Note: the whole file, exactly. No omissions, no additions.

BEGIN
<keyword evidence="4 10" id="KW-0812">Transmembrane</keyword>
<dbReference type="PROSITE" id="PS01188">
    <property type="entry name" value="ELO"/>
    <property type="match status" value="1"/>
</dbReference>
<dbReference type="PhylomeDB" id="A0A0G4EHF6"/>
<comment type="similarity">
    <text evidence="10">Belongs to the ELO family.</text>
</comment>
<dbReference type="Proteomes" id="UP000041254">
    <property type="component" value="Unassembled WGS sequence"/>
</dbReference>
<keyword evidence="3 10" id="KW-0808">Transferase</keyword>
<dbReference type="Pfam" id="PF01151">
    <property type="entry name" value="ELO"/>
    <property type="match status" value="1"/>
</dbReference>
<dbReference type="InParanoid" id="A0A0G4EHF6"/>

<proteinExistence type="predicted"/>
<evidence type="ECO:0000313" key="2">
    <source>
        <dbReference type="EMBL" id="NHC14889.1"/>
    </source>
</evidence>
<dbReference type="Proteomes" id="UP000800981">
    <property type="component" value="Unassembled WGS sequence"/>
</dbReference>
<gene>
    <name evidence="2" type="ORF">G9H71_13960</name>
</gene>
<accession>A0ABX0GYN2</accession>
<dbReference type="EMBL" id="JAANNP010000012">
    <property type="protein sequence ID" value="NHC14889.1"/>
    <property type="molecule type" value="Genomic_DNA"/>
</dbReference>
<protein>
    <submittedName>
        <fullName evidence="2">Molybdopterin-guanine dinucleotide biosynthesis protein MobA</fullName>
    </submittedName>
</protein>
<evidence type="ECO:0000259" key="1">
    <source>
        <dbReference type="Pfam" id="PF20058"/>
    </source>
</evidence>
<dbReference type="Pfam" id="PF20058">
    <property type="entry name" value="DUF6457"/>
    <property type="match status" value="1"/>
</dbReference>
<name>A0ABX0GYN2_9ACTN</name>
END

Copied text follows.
<keyword evidence="4 10" id="KW-0812">Transmembrane</keyword>
<dbReference type="PROSITE" id="PS01188">
    <property type="entry name" value="ELO"/>
    <property type="match status" value="1"/>
</dbReference>
<dbReference type="PhylomeDB" id="A0A0G4EHF6"/>
<comment type="similarity">
    <text evidence="10">Belongs to the ELO family.</text>
</comment>
<dbReference type="Proteomes" id="UP000041254">
    <property type="component" value="Unassembled WGS sequence"/>
</dbReference>
<keyword evidence="3 10" id="KW-0808">Transferase</keyword>
<dbReference type="Pfam" id="PF01151">
    <property type="entry name" value="ELO"/>
    <property type="match status" value="1"/>
</dbReference>
<dbReference type="InParanoid" id="A0A0G4EHF6"/>

<proteinExistence type="predicted"/>
<evidence type="ECO:0000313" key="2">
    <source>
        <dbReference type="EMBL" id="NHC14889.1"/>
    </source>
</evidence>
<dbReference type="Proteomes" id="UP000800981">
    <property type="component" value="Unassembled WGS sequence"/>
</dbReference>
<gene>
    <name evidence="2" type="ORF">G9H71_13960</name>
</gene>
<accession>A0ABX0GYN2</accession>
<dbReference type="EMBL" id="JAANNP010000012">
    <property type="protein sequence ID" value="NHC14889.1"/>
    <property type="molecule type" value="Genomic_DNA"/>
</dbReference>
<protein>
    <submittedName>
        <fullName evidence="2">Molybdopterin-guanine dinucleotide biosynthesis protein MobA</fullName>
    </submittedName>
</protein>
<evidence type="ECO:0000259" key="1">
    <source>
        <dbReference type="Pfam" id="PF20058"/>
    </source>
</evidence>
<dbReference type="Pfam" id="PF20058">
    <property type="entry name" value="DUF6457"/>
    <property type="match status" value="1"/>
</dbReference>
<name>A0ABX0GYN2_9ACTN</name>